Legislating Reform? Law and Conflict in Myanmar
Nick Cheesman and Nicholas Farrelly (eds) (2016) Conflict in Myanmar: War, Politics, Religion. Singapore: ISEAS
25 Pages Posted: 20 Sep 2016
Date Written: September 15, 2016
What is the relationship between law and conflict? In particular, what role does law-making play in avoiding, managing, or in fact exacerbating conflict? This chapter considers these questions in the context of Myanmar. Legal reform often occurs at moments of political conflict, crisis and change, and this is also the case in Myanmar. There is an implicit assumption that law has not played a significant role in Myanmar in the past but that in the post-2011 political transition era law will make an important contribution to the reform process. At the core of this assumption is the idea that law helps, rather than hinders, conflict. In this chapter, however, I examine law-making by parliament and the dual capacity of law to both manage and engender conflict. I identify three main aspects of the legislative reform agenda from 2010 to 2015: structural governance reforms as conflict between institutions; economic and business reforms as conflict between commercial stakeholders; and social reforms as conflict between civil society and the state. I then consider these legal reforms in terms of their textual content and structure, demonstrating how laws have been used to avoid conflict by keeping disputes away from the courts. I conclude by suggesting that the value of analysing law through its relation to violence and conflict is that this allows for an awareness of the need for greater caution in law reform. Such consciousness would temper the current atmosphere in which every ministry is seeking a new law, yet few are actually willing to work at implementing the reforms in the long term.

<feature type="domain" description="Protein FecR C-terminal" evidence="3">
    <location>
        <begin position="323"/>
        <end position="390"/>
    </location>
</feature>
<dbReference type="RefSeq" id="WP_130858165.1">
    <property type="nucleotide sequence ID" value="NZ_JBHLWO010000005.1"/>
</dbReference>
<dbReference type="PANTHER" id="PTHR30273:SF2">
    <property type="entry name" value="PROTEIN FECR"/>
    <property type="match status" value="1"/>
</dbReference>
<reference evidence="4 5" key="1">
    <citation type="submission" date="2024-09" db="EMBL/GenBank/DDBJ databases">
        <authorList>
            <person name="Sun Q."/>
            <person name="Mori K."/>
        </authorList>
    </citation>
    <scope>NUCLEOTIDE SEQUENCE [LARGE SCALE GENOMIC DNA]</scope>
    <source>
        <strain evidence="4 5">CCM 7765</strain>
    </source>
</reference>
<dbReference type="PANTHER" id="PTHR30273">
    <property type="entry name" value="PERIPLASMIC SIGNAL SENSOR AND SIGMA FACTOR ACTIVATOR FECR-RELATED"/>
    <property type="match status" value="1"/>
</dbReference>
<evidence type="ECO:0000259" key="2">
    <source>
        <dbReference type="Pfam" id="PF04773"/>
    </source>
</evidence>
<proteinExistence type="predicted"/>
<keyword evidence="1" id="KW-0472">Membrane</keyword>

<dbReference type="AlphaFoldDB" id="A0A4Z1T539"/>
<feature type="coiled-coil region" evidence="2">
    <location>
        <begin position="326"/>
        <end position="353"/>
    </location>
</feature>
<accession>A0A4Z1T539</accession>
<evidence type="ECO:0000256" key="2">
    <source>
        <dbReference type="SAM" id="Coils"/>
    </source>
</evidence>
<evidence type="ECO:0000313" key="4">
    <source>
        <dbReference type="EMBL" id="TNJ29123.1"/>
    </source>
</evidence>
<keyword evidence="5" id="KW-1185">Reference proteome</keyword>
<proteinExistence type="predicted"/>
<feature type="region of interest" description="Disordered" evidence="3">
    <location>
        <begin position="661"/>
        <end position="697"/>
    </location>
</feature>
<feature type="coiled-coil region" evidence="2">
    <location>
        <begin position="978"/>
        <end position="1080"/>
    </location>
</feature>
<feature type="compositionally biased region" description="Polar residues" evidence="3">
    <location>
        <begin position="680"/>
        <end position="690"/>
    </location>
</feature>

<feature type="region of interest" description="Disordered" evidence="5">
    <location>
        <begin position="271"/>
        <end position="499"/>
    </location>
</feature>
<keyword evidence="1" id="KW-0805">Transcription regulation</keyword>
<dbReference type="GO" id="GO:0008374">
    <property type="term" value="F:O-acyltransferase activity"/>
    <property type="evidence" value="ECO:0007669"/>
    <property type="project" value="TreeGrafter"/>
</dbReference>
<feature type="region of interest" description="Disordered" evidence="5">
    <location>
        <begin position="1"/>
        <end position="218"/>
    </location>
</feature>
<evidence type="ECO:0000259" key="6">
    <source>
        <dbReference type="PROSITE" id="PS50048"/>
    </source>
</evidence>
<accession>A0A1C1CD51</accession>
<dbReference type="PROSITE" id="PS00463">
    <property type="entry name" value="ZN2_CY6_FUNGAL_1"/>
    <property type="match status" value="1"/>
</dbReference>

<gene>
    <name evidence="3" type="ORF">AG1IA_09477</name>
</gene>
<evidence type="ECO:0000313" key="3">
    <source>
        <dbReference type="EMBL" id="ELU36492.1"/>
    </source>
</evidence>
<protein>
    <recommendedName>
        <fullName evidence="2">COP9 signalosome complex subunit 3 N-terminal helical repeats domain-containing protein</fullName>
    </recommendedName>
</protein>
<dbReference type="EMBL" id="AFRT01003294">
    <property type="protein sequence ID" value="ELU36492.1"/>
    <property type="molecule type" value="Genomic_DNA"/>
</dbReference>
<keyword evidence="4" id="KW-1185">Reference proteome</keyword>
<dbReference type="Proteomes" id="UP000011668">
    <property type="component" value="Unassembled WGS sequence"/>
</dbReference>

Keywords: Myanmar, Burma, law, conflict, parliament
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